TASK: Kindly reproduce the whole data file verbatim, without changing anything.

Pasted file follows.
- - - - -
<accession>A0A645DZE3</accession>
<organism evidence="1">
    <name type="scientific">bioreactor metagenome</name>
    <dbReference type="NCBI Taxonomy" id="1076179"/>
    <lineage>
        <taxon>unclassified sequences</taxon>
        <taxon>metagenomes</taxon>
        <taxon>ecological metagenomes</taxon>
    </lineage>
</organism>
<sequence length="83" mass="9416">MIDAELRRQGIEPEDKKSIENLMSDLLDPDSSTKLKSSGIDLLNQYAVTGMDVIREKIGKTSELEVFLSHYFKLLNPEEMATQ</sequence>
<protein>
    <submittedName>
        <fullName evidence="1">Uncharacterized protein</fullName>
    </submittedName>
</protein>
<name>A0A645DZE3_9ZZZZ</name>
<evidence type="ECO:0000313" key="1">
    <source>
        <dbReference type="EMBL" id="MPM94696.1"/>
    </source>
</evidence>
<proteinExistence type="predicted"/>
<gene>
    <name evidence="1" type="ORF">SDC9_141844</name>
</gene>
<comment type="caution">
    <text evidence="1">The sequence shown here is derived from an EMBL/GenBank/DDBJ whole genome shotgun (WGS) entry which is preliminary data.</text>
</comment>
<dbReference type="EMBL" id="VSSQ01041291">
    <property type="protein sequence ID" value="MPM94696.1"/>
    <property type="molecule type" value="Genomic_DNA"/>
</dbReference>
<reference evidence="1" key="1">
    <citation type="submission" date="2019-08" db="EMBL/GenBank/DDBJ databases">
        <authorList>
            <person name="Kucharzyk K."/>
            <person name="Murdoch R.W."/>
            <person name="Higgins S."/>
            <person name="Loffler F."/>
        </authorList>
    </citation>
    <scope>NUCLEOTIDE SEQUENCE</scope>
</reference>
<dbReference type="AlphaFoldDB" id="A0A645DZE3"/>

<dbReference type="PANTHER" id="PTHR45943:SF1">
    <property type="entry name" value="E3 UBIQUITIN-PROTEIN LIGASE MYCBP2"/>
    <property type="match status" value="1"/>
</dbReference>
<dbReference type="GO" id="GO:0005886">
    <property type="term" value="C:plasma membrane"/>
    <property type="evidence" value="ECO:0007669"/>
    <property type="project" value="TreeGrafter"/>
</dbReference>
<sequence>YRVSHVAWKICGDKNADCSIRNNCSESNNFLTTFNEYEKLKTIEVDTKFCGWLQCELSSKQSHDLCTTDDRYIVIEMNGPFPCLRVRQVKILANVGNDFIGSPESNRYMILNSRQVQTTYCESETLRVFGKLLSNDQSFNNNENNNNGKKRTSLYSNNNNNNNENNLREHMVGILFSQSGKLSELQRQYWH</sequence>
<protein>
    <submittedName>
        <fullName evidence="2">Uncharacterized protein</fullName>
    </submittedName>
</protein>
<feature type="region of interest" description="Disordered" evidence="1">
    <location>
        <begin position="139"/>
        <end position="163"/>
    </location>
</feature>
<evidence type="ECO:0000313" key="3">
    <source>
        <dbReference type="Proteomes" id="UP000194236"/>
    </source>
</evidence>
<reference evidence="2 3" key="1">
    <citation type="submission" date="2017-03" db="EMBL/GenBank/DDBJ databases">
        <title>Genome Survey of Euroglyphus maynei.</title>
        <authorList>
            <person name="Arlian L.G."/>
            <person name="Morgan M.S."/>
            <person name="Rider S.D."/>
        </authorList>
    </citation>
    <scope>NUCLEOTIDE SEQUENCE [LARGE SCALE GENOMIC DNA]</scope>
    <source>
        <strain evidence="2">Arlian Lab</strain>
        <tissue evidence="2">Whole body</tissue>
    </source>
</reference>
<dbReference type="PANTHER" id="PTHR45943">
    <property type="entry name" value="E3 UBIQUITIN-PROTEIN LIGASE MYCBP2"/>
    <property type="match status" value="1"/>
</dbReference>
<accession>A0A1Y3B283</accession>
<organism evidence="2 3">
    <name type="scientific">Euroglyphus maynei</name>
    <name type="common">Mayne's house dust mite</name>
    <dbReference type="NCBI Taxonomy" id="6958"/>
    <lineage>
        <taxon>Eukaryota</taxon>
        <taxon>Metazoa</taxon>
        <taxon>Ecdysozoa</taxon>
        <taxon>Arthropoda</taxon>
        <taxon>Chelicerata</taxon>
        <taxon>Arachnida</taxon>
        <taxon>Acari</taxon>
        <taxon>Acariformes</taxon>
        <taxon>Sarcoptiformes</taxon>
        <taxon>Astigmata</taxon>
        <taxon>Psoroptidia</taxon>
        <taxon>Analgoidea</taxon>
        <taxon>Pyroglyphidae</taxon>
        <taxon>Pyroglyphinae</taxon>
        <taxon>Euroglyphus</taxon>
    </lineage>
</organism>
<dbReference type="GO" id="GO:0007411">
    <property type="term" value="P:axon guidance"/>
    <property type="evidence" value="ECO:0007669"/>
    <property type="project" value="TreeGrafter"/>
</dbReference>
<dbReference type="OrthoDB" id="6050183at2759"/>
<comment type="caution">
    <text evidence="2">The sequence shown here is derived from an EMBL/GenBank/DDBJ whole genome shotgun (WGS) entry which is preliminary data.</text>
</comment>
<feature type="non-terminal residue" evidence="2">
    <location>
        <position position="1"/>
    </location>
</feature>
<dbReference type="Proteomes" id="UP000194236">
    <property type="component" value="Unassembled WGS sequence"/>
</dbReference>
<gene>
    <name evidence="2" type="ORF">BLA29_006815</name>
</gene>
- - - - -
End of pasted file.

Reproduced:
<accession>A0A645DZE3</accession>
<organism evidence="1">
    <name type="scientific">bioreactor metagenome</name>
    <dbReference type="NCBI Taxonomy" id="1076179"/>
    <lineage>
        <taxon>unclassified sequences</taxon>
        <taxon>metagenomes</taxon>
        <taxon>ecological metagenomes</taxon>
    </lineage>
</organism>
<sequence length="83" mass="9416">MIDAELRRQGIEPEDKKSIENLMSDLLDPDSSTKLKSSGIDLLNQYAVTGMDVIREKIGKTSELEVFLSHYFKLLNPEEMATQ</sequence>
<protein>
    <submittedName>
        <fullName evidence="1">Uncharacterized protein</fullName>
    </submittedName>
</protein>
<name>A0A645DZE3_9ZZZZ</name>
<evidence type="ECO:0000313" key="1">
    <source>
        <dbReference type="EMBL" id="MPM94696.1"/>
    </source>
</evidence>
<proteinExistence type="predicted"/>
<gene>
    <name evidence="1" type="ORF">SDC9_141844</name>
</gene>
<comment type="caution">
    <text evidence="1">The sequence shown here is derived from an EMBL/GenBank/DDBJ whole genome shotgun (WGS) entry which is preliminary data.</text>
</comment>
<dbReference type="EMBL" id="VSSQ01041291">
    <property type="protein sequence ID" value="MPM94696.1"/>
    <property type="molecule type" value="Genomic_DNA"/>
</dbReference>
<reference evidence="1" key="1">
    <citation type="submission" date="2019-08" db="EMBL/GenBank/DDBJ databases">
        <authorList>
            <person name="Kucharzyk K."/>
            <person name="Murdoch R.W."/>
            <person name="Higgins S."/>
            <person name="Loffler F."/>
        </authorList>
    </citation>
    <scope>NUCLEOTIDE SEQUENCE</scope>
</reference>
<dbReference type="AlphaFoldDB" id="A0A645DZE3"/>

<dbReference type="PANTHER" id="PTHR45943:SF1">
    <property type="entry name" value="E3 UBIQUITIN-PROTEIN LIGASE MYCBP2"/>
    <property type="match status" value="1"/>
</dbReference>
<dbReference type="GO" id="GO:0005886">
    <property type="term" value="C:plasma membrane"/>
    <property type="evidence" value="ECO:0007669"/>
    <property type="project" value="TreeGrafter"/>
</dbReference>
<sequence>YRVSHVAWKICGDKNADCSIRNNCSESNNFLTTFNEYEKLKTIEVDTKFCGWLQCELSSKQSHDLCTTDDRYIVIEMNGPFPCLRVRQVKILANVGNDFIGSPESNRYMILNSRQVQTTYCESETLRVFGKLLSNDQSFNNNENNNNGKKRTSLYSNNNNNNNENNLREHMVGILFSQSGKLSELQRQYWH</sequence>
<protein>
    <submittedName>
        <fullName evidence="2">Uncharacterized protein</fullName>
    </submittedName>
</protein>
<feature type="region of interest" description="Disordered" evidence="1">
    <location>
        <begin position="139"/>
        <end position="163"/>
    </location>
</feature>
<evidence type="ECO:0000313" key="3">
    <source>
        <dbReference type="Proteomes" id="UP000194236"/>
    </source>
</evidence>
<reference evidence="2 3" key="1">
    <citation type="submission" date="2017-03" db="EMBL/GenBank/DDBJ databases">
        <title>Genome Survey of Euroglyphus maynei.</title>
        <authorList>
            <person name="Arlian L.G."/>
            <person name="Morgan M.S."/>
            <person name="Rider S.D."/>
        </authorList>
    </citation>
    <scope>NUCLEOTIDE SEQUENCE [LARGE SCALE GENOMIC DNA]</scope>
    <source>
        <strain evidence="2">Arlian Lab</strain>
        <tissue evidence="2">Whole body</tissue>
    </source>
</reference>
<dbReference type="PANTHER" id="PTHR45943">
    <property type="entry name" value="E3 UBIQUITIN-PROTEIN LIGASE MYCBP2"/>
    <property type="match status" value="1"/>
</dbReference>
<accession>A0A1Y3B283</accession>
<organism evidence="2 3">
    <name type="scientific">Euroglyphus maynei</name>
    <name type="common">Mayne's house dust mite</name>
    <dbReference type="NCBI Taxonomy" id="6958"/>
    <lineage>
        <taxon>Eukaryota</taxon>
        <taxon>Metazoa</taxon>
        <taxon>Ecdysozoa</taxon>
        <taxon>Arthropoda</taxon>
        <taxon>Chelicerata</taxon>
        <taxon>Arachnida</taxon>
        <taxon>Acari</taxon>
        <taxon>Acariformes</taxon>
        <taxon>Sarcoptiformes</taxon>
        <taxon>Astigmata</taxon>
        <taxon>Psoroptidia</taxon>
        <taxon>Analgoidea</taxon>
        <taxon>Pyroglyphidae</taxon>
        <taxon>Pyroglyphinae</taxon>
        <taxon>Euroglyphus</taxon>
    </lineage>
</organism>
<dbReference type="GO" id="GO:0007411">
    <property type="term" value="P:axon guidance"/>
    <property type="evidence" value="ECO:0007669"/>
    <property type="project" value="TreeGrafter"/>
</dbReference>
<dbReference type="OrthoDB" id="6050183at2759"/>
<comment type="caution">
    <text evidence="2">The sequence shown here is derived from an EMBL/GenBank/DDBJ whole genome shotgun (WGS) entry which is preliminary data.</text>
</comment>
<feature type="non-terminal residue" evidence="2">
    <location>
        <position position="1"/>
    </location>
</feature>
<dbReference type="Proteomes" id="UP000194236">
    <property type="component" value="Unassembled WGS sequence"/>
</dbReference>
<gene>
    <name evidence="2" type="ORF">BLA29_006815</name>
</gene>